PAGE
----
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(Movie Review) Kim Ki-duk's 'Pieta' films dark side of capitalism
By Shim Sun-ah
SEOUL, Sept. 5 (Yonhap) -- "Pieta," a bruising but wisely-woven drama by master director Kim Ki-duk, plainly shows how money can destroy humanity and create hellish interpersonal relationships.

   The film opens as a thick chain is lowered from the ceiling. A young man in a wheelchair hangs himself by tying the chain around his neck, and that is the beginning of the tragedy.
Then the unlikely protagonist Gang-do (Lee Jung-jin) appears, a lonely and brutal man working as a debt collector for a loan shark. He cripples clients if they cannot pay their debts by cutting their hands with a machine or pushing them off high buildings to use the insurance payments for their injuries to make up the difference.

   One day, this diabolical man is visited by a mysterious woman, Mi-sun (Jo Min-soo), who claims to be his long-lost mother, apologizing for abandoning him at birth. The man, who has been living for 30 or more years with no family, believing he was abandoned by his parents, initially tries to shun her, treating her harshly. But gradually slipping deep into the mother-son relationship, Gang-do recovers his humanity. Then Mi-sun suddenly disappears and Gang-do is confronted with an enormous secret.

   The title "Pieta" gives the false impression that the film is about trying to find meaning in life through religion. Director-writer-producer Kim, instead, cleverly borrows imagery from Christianity. For instance, the camera repeatedly focuses on a red cross glowing at night on top of a church, so close to where Gang-do lives in Seoul's industrial area of Cheonggyecheon that he can see it whenever he opens a window in his room. The film also alludes to images of Jesus Christ bleeding on a crucifix and the Virgin Mary grieving over her dead son.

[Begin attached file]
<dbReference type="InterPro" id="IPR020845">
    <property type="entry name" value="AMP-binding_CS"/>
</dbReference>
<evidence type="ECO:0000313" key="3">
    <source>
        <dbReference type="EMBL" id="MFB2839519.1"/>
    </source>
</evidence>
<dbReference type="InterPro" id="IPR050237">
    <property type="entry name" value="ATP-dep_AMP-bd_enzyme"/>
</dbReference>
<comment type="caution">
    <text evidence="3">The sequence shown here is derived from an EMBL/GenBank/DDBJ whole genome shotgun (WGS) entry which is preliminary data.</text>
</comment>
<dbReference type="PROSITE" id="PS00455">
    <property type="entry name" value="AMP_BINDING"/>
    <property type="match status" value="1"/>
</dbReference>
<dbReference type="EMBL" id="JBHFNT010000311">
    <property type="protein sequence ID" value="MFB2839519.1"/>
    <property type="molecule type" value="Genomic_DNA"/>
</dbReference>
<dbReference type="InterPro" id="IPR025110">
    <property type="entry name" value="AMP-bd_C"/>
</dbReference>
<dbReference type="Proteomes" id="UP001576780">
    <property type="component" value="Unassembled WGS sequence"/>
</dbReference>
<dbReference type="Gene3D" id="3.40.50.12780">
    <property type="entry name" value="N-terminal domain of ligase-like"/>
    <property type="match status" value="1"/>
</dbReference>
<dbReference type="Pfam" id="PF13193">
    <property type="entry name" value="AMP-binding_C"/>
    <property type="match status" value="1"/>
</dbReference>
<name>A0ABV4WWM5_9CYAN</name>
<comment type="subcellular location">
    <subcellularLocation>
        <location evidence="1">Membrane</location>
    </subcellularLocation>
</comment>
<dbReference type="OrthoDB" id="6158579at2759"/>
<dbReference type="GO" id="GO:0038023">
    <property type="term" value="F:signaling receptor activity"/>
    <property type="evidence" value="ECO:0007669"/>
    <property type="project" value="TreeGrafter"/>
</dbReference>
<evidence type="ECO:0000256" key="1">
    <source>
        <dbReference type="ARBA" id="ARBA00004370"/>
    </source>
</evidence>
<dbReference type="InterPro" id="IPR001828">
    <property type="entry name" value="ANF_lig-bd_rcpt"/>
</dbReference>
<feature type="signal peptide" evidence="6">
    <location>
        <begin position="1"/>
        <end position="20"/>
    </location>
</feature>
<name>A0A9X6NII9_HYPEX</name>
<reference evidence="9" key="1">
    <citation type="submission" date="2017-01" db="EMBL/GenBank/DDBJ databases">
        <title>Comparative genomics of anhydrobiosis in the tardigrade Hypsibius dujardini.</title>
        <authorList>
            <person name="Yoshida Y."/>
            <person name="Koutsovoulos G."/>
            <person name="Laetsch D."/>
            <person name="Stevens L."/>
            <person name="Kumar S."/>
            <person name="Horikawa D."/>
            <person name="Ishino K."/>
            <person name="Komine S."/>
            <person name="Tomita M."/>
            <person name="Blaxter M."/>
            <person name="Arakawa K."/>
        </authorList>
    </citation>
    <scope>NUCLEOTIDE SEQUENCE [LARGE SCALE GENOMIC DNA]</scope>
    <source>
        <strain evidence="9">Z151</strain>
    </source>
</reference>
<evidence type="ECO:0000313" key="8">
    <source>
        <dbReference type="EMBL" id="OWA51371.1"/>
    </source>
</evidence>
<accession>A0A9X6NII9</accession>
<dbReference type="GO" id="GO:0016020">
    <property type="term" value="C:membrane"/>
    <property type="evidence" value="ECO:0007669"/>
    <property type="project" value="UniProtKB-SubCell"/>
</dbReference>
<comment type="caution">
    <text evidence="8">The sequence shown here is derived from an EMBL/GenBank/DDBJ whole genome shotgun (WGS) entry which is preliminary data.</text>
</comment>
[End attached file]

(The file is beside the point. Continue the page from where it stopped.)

The red cross and new high-rise buildings surrounding the area are in stark contrast to the dark and dilapidated back alleys of the area where Gang-do and most of his clients dwell, showing how hellish this extreme capitalist society is, since people believe money is everything.

   In this human jungle where the winner takes all, Gang-do cannot survive without resorting to violence. The victims -- mostly owners or employees of small-scale industrial workshops teeming with machinery -- curse Gang-do for his merciless deeds, with one couple exchanging abusive language as they blame each other for taking the high-interest loan.

   Starting in the second half of the movie, the revenge switches positions between those who harm others, including Gang-do, and his victims. Although employing no direct physical violence, the revenge on Gang-do is unimaginably cruel and harsh. He then comes to realize how he destroyed other people's lives.

   The director shows that endless human greed can turn the world into a living hell, and all of us may have played a role in driving downtrodden individuals to suicide, even unintentionally, as they compete with others to take more of the pie.

   In many ways, the film is excellent in effectively delivering that message. It is too dry and rough, however, like a documentary film, with occasional zoom-in and hand-held camera work and almost no music. The movie also does not have sophisticated and sensitive scenes that shined in his previously internationally acclaimed works, "Samaritan Girl," (2004) "3-Iron" (2004) and "Spring, Summer, Fall, Winter... and Spring" (2003).

   The abrupt change of Mi-sun from a self-proclaimed mother who initially keeps following Gang-do with sad looks to the incarnation of revenge in the second half is unrealistic. It is hard to imagine how an ordinary woman could perform acts of deception rivaling a professional actress, without being an actual actress.

   "Pieta," the 18th film of the prolific director, opens in local theaters on Sept. 6.